Call for fast track housing tribunal post Section 21

Call for fast track housing tribunal post Section 21

15:00 PM, 3rd July 2019, About 4 years ago

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Almost four out of ten landlords (39%) would like the Government to introduce a fast track housing tribunal if the Section 21 ‘no-fault’ eviction process is abolished as planned according to Paragon’s PRS Trends Report for Q2 2019 which surveys the views and experience of over 200 landlords.

The Section 21 ‘no-fault’ eviction process was introduced in The Housing Act 1988 and has been a mainstay of the UK’s Private Rented Sector. It allows landlords to give tenants two months’ notice of their intention to take possession of a property at any time after the initial fixed term of the tenancy agreement has expired.

The Government announced its intention to abolish Section 21 in April this year. In its place, it proposes that landlords should follow the Section 8 process which requires them to demonstrate that tenants are in breach of their rental agreement when serving notice.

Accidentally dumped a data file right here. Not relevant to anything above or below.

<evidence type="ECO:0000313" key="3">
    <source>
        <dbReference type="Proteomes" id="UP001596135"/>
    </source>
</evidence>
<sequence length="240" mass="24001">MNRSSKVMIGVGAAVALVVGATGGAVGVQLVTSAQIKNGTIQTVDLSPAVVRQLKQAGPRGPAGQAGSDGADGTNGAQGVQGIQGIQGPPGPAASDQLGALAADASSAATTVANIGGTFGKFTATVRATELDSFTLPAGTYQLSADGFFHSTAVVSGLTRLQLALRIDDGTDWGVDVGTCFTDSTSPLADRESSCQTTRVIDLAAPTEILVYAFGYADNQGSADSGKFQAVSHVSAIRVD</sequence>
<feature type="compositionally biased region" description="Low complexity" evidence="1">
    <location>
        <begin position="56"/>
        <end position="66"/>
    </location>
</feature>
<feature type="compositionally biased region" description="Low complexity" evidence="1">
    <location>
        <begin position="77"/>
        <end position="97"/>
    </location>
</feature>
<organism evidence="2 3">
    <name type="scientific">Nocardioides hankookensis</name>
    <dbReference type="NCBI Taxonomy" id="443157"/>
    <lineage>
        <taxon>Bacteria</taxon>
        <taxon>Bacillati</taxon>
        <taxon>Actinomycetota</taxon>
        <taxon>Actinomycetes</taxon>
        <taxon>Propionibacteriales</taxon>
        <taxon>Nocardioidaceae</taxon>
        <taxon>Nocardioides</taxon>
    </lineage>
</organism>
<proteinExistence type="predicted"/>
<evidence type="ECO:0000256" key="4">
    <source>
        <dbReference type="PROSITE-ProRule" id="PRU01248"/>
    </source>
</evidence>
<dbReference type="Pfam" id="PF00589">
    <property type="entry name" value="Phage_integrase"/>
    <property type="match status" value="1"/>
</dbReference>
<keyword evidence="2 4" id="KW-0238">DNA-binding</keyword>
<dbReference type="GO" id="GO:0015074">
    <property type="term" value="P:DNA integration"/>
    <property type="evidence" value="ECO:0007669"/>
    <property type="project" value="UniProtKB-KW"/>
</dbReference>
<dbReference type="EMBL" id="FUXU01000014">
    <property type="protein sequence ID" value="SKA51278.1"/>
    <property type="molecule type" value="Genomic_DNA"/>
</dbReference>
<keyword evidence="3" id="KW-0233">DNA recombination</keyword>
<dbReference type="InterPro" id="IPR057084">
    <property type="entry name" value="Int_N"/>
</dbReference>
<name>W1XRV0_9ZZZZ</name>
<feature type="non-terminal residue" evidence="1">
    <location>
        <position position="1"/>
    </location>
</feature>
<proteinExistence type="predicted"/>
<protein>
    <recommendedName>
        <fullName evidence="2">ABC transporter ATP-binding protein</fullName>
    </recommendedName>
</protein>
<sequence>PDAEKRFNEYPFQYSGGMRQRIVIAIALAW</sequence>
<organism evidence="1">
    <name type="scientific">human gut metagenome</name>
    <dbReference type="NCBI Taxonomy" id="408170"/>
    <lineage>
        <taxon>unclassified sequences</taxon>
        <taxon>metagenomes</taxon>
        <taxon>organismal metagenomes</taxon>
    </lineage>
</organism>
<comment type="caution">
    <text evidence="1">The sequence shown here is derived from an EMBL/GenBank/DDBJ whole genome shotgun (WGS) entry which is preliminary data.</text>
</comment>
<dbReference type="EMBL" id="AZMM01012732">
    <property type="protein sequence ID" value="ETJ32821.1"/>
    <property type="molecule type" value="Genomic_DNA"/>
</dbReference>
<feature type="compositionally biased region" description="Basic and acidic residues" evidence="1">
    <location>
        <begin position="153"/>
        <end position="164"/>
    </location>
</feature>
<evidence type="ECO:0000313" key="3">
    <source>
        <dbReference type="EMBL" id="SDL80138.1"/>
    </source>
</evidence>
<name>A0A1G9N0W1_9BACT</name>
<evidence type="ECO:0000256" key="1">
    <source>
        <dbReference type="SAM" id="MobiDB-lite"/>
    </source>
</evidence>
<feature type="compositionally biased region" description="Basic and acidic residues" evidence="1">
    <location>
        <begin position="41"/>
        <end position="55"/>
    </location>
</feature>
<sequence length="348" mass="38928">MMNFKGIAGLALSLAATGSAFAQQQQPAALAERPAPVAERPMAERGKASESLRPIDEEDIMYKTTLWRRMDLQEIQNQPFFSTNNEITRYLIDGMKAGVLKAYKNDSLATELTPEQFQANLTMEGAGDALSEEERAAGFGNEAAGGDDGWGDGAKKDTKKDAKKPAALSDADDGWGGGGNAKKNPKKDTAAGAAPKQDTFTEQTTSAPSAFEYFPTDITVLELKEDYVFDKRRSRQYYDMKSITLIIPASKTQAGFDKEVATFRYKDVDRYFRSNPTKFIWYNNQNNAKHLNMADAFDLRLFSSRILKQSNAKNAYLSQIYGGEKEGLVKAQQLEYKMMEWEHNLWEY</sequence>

Paragon’s survey comes ahead of a Government consultation this summer, designed to gather views on how best to make the existing Section 8 process work more effectively.

Alongside a fast track tribunal, almost one quarter of landlords in Paragon’s survey (24%) called for a shorter court process; one in seven (15%) would like a guaranteed way to cover their costs and 7% argued for the ability to submit evidence online.

The majority of landlords (84%) said they felt the maximum time from serving notice to taking possession should be no longer than eight weeks.

According to the MHCLG’s recent English Landlord Survey1, the vast majority of tenancies end at the tenant’s request.

John Heron, Director of Mortgages at Paragon said: “Some of the main concerns for landlords around a move to the Section 8 eviction process relate to the efficacy of the existing court process. What we see here is widespread support for a fast track housing tribunal that can deliver a fair and timely solution for both landlords and tenants.”

1: English Private Landlord Survey 2018

View the full PRS Trends Q2 report.


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